Hilsea Lido: 80 years as a ‘pool for the people’

Lido volunteers from left:''Keith Everett, Helen Downing-Emms, (at the back) Sabrina Richards, (at the front) Bree Collins,Owen Morgan, Paul Smith, Sylvia Everson
Lido volunteers from left:''Keith Everett, Helen Downing-Emms, (at the back) Sabrina Richards, (at the front) Bree Collins,Owen Morgan, Paul Smith, Sylvia Everson
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For years Hilsea Lido has provided the community with a place to swim, relax, and socialise and now, under the auspices of community owners Hilsea Lido Pool For The People Trust (HLPPT), it is preparing to celebrate its 80th year.

The lido was close to being flattened in 2008 after it fell into disrepair and plans to refurbish it were abandoned by Portsmouth City Council.

But the community group stepped in and has helped to return the historic site from the brink of extinction.

‘We’ve had to take very small steps, everything is about investigation and research,’ vice-chairwoman of the trust, Helen Downing-Emms, explained.

Opened on July 24, 1935 as part of a works initiative job creation scheme, the site included a 67m-long, 4.5m-deep swimming pool with diving boards, splash pool, and cafe.

During its early years, it hosted national diving championships, was a training venue for the 1936 Olympic divers, and was used for exhibitions and events.

An iconic photo (courtesy of Portsmouth City Council) of the main Hilsea Lido pool taken in 1959 with a diver demonstrating a swallow dive from the 10m board. The diving tower lasted until 1971 when the structure became unsafe.  It was dismantled and never replaced

An iconic photo (courtesy of Portsmouth City Council) of the main Hilsea Lido pool taken in 1959 with a diver demonstrating a swallow dive from the 10m board. The diving tower lasted until 1971 when the structure became unsafe. It was dismantled and never replaced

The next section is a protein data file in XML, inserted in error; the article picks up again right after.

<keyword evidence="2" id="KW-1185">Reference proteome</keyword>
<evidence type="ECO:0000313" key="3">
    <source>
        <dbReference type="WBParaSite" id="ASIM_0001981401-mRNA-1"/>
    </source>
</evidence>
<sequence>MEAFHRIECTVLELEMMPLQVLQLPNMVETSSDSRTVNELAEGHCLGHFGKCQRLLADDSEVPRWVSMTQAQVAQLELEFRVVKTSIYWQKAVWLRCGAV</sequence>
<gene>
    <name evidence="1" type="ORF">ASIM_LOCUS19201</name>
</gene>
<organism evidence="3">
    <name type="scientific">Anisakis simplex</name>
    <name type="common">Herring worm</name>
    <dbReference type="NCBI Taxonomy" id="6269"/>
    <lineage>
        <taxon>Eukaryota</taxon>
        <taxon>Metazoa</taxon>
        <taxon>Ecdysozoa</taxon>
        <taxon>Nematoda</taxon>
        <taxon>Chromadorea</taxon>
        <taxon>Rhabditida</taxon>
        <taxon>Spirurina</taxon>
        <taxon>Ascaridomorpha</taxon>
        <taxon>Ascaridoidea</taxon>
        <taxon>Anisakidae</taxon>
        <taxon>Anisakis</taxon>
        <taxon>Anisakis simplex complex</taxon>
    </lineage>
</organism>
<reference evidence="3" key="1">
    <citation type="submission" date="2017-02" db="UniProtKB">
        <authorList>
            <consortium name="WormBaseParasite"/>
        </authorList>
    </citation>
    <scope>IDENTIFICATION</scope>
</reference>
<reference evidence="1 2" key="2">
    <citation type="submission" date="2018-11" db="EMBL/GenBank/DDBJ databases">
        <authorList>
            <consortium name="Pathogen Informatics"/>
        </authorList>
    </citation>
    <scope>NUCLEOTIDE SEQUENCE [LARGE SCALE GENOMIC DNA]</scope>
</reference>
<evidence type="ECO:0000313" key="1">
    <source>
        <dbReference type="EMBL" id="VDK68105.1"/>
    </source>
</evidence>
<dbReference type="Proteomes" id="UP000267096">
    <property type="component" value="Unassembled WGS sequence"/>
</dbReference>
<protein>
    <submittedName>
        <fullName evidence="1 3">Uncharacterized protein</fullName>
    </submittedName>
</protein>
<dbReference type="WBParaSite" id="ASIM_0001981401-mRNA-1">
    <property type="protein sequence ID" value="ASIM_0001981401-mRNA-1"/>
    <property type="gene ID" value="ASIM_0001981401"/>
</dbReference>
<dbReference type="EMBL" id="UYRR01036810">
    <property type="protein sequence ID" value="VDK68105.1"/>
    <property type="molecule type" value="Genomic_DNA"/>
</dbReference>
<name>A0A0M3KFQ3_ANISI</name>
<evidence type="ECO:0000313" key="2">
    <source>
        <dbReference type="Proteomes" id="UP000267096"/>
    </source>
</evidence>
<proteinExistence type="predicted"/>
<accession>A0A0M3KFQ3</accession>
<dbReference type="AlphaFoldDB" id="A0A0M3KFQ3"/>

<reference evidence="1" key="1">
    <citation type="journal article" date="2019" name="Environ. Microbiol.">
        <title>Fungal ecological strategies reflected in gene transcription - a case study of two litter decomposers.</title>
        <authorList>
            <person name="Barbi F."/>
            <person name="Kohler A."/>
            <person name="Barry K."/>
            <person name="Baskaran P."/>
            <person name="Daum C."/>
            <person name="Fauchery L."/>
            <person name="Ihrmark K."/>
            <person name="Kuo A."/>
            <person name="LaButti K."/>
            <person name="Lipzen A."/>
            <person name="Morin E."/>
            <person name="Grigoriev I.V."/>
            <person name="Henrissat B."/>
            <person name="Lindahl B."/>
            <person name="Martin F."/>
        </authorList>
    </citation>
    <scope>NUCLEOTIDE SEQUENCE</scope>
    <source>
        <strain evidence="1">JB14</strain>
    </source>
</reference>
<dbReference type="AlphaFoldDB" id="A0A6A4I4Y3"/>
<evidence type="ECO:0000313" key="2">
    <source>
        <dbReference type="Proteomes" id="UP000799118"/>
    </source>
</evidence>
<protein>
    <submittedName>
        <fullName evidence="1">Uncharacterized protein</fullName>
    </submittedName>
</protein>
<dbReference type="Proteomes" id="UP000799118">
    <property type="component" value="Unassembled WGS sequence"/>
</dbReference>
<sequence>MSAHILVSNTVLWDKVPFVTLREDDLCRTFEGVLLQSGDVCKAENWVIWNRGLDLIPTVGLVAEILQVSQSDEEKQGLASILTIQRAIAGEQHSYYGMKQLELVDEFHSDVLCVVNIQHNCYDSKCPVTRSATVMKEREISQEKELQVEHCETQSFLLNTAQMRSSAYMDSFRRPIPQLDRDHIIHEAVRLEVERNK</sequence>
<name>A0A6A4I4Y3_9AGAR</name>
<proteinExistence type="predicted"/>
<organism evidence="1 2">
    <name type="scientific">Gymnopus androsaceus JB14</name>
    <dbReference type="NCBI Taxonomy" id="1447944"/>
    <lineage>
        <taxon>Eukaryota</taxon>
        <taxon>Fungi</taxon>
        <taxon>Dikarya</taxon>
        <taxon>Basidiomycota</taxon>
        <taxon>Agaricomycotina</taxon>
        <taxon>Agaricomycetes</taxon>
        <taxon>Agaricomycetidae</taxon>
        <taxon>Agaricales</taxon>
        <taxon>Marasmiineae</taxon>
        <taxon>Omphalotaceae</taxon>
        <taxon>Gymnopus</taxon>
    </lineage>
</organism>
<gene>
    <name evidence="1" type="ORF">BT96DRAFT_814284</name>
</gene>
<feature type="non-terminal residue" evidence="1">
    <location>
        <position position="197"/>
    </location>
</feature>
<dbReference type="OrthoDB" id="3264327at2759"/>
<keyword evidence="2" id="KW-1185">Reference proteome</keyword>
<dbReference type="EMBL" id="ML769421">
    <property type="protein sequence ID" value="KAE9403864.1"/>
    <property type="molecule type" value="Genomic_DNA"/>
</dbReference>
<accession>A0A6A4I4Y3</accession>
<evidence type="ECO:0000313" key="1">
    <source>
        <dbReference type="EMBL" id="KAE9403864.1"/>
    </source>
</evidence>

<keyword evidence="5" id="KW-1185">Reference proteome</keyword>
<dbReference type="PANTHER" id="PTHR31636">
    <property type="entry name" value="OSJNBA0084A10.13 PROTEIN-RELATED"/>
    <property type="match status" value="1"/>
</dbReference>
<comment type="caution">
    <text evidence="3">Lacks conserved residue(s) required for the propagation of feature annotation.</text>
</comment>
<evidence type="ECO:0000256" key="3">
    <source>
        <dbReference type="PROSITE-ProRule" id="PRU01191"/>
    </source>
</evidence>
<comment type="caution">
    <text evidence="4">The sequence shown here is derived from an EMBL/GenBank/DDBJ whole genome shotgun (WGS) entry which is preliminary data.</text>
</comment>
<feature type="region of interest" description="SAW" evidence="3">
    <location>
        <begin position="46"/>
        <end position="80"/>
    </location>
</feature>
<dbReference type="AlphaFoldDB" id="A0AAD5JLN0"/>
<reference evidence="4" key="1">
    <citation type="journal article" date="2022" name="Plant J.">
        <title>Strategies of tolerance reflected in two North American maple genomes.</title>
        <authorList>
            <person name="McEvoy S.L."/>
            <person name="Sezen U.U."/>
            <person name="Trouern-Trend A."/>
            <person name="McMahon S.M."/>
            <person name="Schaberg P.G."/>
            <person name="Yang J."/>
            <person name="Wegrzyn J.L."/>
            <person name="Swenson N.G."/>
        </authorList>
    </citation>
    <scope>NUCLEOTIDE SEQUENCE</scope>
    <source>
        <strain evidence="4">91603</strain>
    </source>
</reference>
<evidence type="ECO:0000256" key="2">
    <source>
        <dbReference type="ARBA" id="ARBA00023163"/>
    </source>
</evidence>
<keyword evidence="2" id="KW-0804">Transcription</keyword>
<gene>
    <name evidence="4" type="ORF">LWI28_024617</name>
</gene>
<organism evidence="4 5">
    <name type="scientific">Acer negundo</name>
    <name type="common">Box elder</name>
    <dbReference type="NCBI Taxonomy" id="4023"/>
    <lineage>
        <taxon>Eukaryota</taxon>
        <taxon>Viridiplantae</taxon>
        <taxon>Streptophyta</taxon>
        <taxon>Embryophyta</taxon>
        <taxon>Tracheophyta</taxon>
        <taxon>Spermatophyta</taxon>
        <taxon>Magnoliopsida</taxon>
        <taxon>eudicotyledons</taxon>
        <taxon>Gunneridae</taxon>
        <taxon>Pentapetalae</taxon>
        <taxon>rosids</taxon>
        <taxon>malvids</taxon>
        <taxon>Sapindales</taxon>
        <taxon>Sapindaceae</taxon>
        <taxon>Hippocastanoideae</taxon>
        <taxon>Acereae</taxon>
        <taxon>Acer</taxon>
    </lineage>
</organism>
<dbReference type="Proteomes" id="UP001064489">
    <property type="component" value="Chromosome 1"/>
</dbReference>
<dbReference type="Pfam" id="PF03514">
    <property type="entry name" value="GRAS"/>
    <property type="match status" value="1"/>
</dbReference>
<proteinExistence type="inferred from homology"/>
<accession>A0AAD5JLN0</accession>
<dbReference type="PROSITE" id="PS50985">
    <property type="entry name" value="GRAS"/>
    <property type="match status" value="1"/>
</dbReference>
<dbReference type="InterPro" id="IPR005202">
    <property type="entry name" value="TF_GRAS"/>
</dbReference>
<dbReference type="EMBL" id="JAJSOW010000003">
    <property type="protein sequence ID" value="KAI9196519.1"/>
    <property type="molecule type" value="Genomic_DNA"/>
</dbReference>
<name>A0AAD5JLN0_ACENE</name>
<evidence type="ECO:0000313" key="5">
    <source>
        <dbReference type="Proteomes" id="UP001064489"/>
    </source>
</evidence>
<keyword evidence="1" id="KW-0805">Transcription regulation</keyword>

‘It was the entrance to the town, London Road was the only road off the island, so you had to go past Hilsea Lido to get into the city,’ explained Helen.

‘It was like “this is us, this is Portsmouth”, and because it was so glamorous the locals called it Hollywood.’

During the early years the creek next to the site was much wider and the area was surrounded by rose gardens and tennis courts, but with the building of the motorway which saw much of the parkland removed, the decline of the lido began.

The onset of foreign holidays also contributed as domestic holiday destinations, especially cold water pools such as Hilsea Lido, saw attendance plummet.

Female swimmers sit atop the fountain at the Hilsea Lido re-opening in 1947

Female swimmers sit atop the fountain at the Hilsea Lido re-opening in 1947

When the diving boards were removed in the 1970s the rate of decline increased.

‘The council then spent years trying to close it but each time they tried people said “no you can’t possibly do that”,’ added Helen.

Since taking over the then derelict site in 2010, chairwoman of the trust Sabrina Richards and Helen have relied on the generous support of volunteers.

Norma Marsh, of Portsmouth, used to visit with her parents when growing up in the city and has now been volunteering there for 6 years.

The paddling pool and cafe at Hilsea Lido, Portsmouth, possibly in the late 1940s.

The paddling pool and cafe at Hilsea Lido, Portsmouth, possibly in the late 1940s.